2. Thanks for sharing so we can understand a little of what you have to deal with every day. A part of our test on this earth is to see how we will deal with the challenges we are given. We love you so much and hope that you will always know that.


  3. I love and adore you to Kara! You will always be a brilliant bright being of light with the big brown eyes as your mother said to me. Many of the great people of the world struggled with depression, Beethoven, for one. You are one of the great’s! I think when we travel to the depths of our souls we relate to life more fully and completely. The more we feel anything the more we feel everything, including joy. I don’t know about you but I would rather travel to the deepest valley so I can also experience the highest peaks fully. We can not block out any emotion without blocking out the rest as well (creating the crust around our hearts). I have certainly had my rounds with depression, and still do at times. I actually call it integration. I feel everything very deeply as well and I feel that when I am down about the things that go strait into my heart I just need time to integrate and heal. Perhaps you just have a vision of a better world and feel sad about the illusions that hold us back from our own brilliance. That is how I would describe myself. I am glad you feel more open to share your real feelings and know that you are completely loved as your authentic expression in any given moment. For me feeling is healing. When I ask someone how they are doing…I really want to know. I celebrate your willingness to be real. To me there is nothing more beautiful. If everyone had the courage to share what is really happening in their heart in any given moment I think we would all realize that we are in it together and far more alike than anything. I heard a quote in a book years ago that read “we are all so much together but dying of loneliness”. This was once my experience but the more I allow ALL of my feelings to have expression with self love the more alive and connected to others I feel. I celebrate all you have shared and am inspired by your journey. It takes courage to be vulnerable and visible. I think it is the greatest give we can give each other. Thanks for being that for me today!!! You are a champion, a leader, and a warrior. I couldn’t ask for a more spectacular niece. I adore you!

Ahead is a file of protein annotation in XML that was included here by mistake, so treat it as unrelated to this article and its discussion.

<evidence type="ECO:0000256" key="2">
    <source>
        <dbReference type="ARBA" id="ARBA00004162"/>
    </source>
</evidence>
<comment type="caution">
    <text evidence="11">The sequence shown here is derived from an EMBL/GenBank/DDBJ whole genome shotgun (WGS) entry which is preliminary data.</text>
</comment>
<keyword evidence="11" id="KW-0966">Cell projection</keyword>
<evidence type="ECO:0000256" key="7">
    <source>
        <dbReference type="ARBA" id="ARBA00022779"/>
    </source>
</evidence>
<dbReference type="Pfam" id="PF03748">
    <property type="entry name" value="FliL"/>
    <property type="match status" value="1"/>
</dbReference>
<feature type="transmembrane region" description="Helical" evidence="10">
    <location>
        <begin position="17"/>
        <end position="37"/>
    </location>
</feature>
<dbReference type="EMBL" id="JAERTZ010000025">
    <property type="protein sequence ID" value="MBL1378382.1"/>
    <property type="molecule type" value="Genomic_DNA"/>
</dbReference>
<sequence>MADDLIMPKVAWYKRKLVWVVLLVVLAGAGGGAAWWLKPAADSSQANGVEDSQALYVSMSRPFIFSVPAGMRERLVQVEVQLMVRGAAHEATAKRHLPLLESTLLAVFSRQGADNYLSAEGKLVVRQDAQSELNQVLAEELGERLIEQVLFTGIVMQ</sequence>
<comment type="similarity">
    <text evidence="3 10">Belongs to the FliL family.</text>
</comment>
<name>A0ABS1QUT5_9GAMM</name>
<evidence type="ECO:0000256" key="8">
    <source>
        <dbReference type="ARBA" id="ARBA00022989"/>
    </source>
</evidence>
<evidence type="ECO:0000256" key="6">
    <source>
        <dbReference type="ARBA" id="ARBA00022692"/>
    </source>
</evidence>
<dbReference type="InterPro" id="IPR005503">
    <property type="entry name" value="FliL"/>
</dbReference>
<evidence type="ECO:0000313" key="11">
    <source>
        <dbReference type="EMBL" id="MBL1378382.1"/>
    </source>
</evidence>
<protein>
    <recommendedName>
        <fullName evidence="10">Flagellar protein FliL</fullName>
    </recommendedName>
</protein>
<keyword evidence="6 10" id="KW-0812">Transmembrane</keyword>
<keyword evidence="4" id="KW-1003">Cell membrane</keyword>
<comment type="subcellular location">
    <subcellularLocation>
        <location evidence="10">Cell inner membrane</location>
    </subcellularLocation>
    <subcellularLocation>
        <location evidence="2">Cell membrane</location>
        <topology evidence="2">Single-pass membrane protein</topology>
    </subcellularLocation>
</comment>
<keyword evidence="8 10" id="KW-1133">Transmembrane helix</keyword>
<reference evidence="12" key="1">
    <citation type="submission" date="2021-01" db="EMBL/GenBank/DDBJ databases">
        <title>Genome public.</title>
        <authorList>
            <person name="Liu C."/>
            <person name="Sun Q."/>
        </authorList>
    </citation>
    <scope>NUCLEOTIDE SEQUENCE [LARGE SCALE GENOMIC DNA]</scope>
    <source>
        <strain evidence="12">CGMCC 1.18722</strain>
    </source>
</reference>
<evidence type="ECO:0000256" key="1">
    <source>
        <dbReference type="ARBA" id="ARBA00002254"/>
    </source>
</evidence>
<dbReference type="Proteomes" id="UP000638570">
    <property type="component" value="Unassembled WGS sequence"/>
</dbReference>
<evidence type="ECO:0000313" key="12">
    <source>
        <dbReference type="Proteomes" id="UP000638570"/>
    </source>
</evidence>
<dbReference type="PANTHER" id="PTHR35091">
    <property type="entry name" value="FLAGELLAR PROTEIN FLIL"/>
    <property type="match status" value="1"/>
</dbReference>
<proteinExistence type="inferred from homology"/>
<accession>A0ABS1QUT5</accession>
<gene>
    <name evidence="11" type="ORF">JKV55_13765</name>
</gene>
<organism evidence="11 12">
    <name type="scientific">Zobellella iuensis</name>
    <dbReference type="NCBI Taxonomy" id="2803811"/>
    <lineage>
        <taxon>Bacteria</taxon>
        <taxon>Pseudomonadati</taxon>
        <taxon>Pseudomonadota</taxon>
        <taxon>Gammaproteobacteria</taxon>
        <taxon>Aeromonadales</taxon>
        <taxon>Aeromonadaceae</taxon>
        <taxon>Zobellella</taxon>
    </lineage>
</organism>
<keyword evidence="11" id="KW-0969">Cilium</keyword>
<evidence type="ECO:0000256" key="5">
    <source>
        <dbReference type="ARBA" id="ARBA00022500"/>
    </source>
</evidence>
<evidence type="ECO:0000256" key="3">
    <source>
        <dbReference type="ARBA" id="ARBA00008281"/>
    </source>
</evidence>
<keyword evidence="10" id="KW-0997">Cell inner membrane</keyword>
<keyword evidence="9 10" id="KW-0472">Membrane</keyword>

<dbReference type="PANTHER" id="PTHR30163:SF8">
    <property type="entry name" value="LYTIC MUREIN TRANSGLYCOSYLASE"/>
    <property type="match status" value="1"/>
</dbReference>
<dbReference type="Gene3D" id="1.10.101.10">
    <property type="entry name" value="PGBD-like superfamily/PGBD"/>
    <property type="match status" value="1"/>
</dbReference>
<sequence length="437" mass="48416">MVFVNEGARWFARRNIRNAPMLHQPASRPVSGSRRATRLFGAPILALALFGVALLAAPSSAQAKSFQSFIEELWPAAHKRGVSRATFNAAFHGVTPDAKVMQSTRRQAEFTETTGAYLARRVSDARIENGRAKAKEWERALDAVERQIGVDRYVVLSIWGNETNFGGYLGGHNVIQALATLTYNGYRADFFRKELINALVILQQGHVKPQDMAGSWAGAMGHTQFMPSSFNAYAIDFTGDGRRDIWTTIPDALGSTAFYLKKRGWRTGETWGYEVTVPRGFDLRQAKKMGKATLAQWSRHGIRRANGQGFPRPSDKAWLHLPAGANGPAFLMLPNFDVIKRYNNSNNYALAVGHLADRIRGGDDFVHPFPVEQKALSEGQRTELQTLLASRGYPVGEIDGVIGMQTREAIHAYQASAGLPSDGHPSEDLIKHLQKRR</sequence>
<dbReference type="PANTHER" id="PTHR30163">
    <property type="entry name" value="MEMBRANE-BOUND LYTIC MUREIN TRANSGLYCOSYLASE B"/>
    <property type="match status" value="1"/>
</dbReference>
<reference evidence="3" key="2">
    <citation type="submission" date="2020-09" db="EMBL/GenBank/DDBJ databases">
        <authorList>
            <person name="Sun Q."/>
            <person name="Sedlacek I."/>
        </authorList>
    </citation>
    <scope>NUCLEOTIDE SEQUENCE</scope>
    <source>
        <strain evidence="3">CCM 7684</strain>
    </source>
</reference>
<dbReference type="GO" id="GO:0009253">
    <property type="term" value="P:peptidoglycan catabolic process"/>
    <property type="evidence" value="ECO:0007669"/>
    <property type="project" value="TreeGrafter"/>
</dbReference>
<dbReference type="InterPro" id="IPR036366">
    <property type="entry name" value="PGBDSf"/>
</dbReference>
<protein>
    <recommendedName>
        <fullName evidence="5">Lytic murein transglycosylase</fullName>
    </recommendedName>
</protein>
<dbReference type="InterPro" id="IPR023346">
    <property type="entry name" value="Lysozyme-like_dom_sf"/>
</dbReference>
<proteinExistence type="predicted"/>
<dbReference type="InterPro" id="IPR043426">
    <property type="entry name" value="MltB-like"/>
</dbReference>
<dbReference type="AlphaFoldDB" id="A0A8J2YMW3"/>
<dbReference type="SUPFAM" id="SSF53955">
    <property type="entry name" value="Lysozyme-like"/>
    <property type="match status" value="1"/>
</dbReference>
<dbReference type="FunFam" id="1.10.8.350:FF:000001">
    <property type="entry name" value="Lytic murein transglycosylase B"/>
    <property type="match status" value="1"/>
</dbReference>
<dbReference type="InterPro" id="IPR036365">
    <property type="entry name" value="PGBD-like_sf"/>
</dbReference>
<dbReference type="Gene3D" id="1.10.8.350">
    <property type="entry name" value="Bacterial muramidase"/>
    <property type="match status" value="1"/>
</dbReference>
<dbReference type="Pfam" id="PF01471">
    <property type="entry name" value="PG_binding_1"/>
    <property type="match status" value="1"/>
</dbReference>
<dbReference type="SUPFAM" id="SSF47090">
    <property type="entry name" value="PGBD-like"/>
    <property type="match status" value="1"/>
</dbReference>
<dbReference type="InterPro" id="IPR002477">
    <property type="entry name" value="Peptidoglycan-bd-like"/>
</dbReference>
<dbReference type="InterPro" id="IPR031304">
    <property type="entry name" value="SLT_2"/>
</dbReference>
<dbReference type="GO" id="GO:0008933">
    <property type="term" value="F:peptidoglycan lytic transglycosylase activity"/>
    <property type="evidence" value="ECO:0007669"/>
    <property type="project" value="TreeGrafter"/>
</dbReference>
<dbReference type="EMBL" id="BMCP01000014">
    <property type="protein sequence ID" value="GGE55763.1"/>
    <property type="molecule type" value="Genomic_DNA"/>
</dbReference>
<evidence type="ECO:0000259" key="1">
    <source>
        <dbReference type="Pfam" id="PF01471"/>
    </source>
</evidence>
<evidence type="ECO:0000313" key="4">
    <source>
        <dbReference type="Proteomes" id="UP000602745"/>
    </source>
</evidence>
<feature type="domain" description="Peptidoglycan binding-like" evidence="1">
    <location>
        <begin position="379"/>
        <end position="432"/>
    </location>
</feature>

4. May the God of hope fill you with all joy and peace as you trust in Him, so that you may overflow with hope by the power of the Holy Spirit. ~Romans 15:13 ** Praying for you to find joy amidst the struggles you face. Your post was written on my birthday and I felt compelled to just reassure you, in some small way, that things will work out for the best, just don’t give up. 🙂 I love your work (currently doing a quilled monogram project for my boss’ party) and I know that being creative has both ecstasy and agony existing contemporaneously in the most beautiful minds. 😉